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September 9, 2009

A musical observance of 09-09-09

You can get a little nutty thinking about what to post on a blog. I woke up with the notion that there should be a musical way to observe the cool date of 09-09-09. Why, I couldn't tell you. Just seemed like the thing to do.

Ninth symphonies seemed too obvious. So, then I wondered about all the pieces of music that bore the designation Op. 9 (meaning that the work -- opus -- is the ninth by a composer to get published).

I'm terrible at remembering opus numbers, so I just did a quick little search to see what kinds of pieces would turn up bearing the designation Op. 9.

I figured I'd pick three very different items with that opus number, but I found myself drawn instead to Chopin's Nocturnes, Op. 9, especially since there are three pieces in that set. Bingo, I silently declared -- three 9s. (OK, so it IS a stretch -- you try to come up with a classical version of 09-09-09 after too little sleep. Go ahead. I dare you.)

So hear are the three Nocturnes of Chopin's Op. 9, each played by

a different pianist from the past, and each offering an example of individualistic interpretive styling. Op. 9, No. 1: the noble Richter. Op. 9, No. 2: the supremely poetic Cortot. Op. 9, No. 3: the patrician Rubinstein. They just don't make them like this anymore.

Posted by Tim Smith at 7:02 AM | | Comments (3)
        

Comments

I ran across your article today , as I was looking for interesting facts of 09/09/09 ... and I'd like to thank you for this one you wrote. Our Music of yesteryear is what our music of today thrives on . As I played each one , it took me back to several beautiful movies I thought were lost somewhere in my mind. Thank you for that .
I'm a Facebooker and so I posted this article on my Wall today in hopes to share with someone who'd like to also be taken back to a time of once was .
Thank you Tim ... your now in my Favorites and I can hardly wait to begin to read your many articles and try to catch up with 09/09/09 .

Hey, thanks for the comments. I'm glad you enjoyed the music (and didn't think I was being too silly). TIM

Ironically, while I'm a rabid Richter devotee, I absolutely can't _stand_ his Chopin. I think this particular nocturne (one of my favourites, so I have my own whole conept for the piece) sounds like a clunkasaurus under his (usually-super-human) fingers. Ugh. (And he's just _too_ bloody loud -- more like he's wandering the dark streets, drunk and banging onto/into/through doors/walls, than contemplating the night with a hint of cognac on the brain. ;^)

I mean, I know the whole "guns beneath flowers" bit, but this sounds like a column of Shermans under the rose-beds. Easy there, big fella!

Cortot and Rubinstein, on the other hand, were 100% naturals with Chopin. I know these recordings well and love them.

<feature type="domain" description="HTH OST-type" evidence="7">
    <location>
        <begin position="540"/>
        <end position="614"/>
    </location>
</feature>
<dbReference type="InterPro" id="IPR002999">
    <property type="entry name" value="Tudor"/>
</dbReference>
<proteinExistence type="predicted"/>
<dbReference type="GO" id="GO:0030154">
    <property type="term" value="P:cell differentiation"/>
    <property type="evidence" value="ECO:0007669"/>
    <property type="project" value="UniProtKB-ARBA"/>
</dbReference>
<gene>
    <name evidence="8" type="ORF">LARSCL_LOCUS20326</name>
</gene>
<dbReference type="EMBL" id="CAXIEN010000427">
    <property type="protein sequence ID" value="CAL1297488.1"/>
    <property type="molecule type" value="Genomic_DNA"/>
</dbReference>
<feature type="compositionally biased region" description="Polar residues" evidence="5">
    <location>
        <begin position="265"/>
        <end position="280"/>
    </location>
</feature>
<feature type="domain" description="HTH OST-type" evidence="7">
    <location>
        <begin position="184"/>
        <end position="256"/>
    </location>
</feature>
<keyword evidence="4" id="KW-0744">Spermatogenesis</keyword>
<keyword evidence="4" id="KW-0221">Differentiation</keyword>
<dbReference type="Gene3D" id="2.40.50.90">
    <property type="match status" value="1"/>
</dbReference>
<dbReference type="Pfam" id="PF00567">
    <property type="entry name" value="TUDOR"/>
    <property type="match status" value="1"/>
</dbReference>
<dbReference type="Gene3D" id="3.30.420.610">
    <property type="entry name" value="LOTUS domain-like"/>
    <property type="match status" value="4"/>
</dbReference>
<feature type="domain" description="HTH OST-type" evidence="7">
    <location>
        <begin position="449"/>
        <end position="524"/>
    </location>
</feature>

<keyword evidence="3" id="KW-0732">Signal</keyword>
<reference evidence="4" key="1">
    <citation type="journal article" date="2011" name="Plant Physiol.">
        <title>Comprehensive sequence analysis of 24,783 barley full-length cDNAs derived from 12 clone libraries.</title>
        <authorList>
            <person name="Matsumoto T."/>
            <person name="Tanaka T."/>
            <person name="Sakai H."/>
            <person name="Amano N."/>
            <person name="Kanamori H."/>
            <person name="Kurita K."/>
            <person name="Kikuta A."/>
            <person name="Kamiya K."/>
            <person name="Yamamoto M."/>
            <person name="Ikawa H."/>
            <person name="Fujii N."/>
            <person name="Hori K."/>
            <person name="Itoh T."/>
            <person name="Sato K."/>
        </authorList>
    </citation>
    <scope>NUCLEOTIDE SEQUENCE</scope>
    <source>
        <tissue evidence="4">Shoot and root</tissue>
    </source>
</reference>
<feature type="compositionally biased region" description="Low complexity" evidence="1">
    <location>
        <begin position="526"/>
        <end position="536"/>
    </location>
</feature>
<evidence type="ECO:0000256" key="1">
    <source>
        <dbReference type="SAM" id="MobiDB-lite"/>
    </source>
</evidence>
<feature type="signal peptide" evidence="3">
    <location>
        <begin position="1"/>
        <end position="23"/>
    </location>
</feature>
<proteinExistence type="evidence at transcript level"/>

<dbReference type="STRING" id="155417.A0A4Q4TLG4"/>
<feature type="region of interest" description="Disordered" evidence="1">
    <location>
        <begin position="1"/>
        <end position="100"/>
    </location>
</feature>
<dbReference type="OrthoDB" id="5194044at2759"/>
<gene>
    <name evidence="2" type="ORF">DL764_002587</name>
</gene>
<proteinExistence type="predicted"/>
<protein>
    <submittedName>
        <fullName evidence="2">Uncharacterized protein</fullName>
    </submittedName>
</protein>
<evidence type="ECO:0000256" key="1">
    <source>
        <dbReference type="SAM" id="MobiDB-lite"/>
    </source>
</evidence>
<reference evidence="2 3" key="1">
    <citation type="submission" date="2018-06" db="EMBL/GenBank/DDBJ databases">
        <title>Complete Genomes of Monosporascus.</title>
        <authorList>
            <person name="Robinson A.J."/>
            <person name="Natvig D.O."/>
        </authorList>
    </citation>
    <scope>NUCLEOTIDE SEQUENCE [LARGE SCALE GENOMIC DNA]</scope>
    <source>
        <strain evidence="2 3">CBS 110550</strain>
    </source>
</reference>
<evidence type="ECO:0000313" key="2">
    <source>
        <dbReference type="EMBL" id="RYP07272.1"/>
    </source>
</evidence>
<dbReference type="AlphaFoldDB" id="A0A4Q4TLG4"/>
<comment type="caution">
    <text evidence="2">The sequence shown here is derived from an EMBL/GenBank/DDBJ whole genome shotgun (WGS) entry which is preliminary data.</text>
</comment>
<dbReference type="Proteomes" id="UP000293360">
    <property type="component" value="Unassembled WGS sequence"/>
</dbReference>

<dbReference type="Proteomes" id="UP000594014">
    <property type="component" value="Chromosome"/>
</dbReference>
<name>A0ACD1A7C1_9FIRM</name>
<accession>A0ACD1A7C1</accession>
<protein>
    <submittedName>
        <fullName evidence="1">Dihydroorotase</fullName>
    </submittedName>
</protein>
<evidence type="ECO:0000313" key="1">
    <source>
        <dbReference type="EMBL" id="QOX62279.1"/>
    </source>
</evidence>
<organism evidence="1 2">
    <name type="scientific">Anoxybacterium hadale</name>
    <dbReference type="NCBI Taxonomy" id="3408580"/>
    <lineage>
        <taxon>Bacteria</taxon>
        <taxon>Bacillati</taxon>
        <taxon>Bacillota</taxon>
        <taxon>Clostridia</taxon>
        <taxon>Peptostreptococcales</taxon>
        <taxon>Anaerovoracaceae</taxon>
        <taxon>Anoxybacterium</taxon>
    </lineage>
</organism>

Now, the obvious 9/9/9 connection, disregarding that "opus" bit: Beethoven-Bruckner-Mahler. Heavens to Betsy! (Or is this just _too_ obvious?) How can you possibly beat _that_ trifecta!?! Someone, somewhere, should have scheduled this!!!

There's also Arnold Schoenberg's Chamber Symphony No. 1, op. 9, though that's not necessarily on anyone's classical hit parade.

It would certainly be worthy of the hit parade, in my book. As you can see, mine was a terribly shallow search. If I could have come up with a significant Op. 999, of course, I would have been in business. TIM

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About Tim Smith
Born and raised in Washington, D.C., I couldn't help but develop a keen interest in politics, but music, theater and visual art also proved great attractions. Music became my main focus after high school. I thought about being a cocktail pianist, but I hated taking requests, so I studied music history instead, earning a B.A. in that field from Eisenhower College (Seneca Falls, N.Y.) and an M.A. from Occidental College (Los Angeles). I then landed in journalism. After freelancing for the Washington Post and others, I was classical music critic for the Sun-Sentinel in South Florida, where I also contributed to NPR. I've written for the New York Times, BBC Music Magazine and other publications, and I'm a longtime contributor to Opera News. My book, The NPR Curious Listener's Guide to Classical Music (Perigee, 2002), can be found on the most discerning remainder racks.

I joined the Baltimore Sun as classical music critic in 2000 and, in 2009, also became theater critic, giving me the opportunity to annoy a whole new audience. In 2010, my original Clef Notes blog expanded to encompass a theatrical component -- how could I resist calling it Drama Queens? I hope you'll find both sides of this blog coin worth exploring and reacting to; your own comments are always welcome and valued (well, most of them, at least).

Think of this as your open-all-hours, cyber green room, where there's always a performer or performance to discuss, some news to digest, or maybe just a little good gossip to share.
Note: Tim Smith now writes about the fine arts at baltimoresun.com/artsmash. This blog will be kept in place as an archive for an indefinite period. Please visit the new location to get the latest Mid-Atlantic arts coverage.
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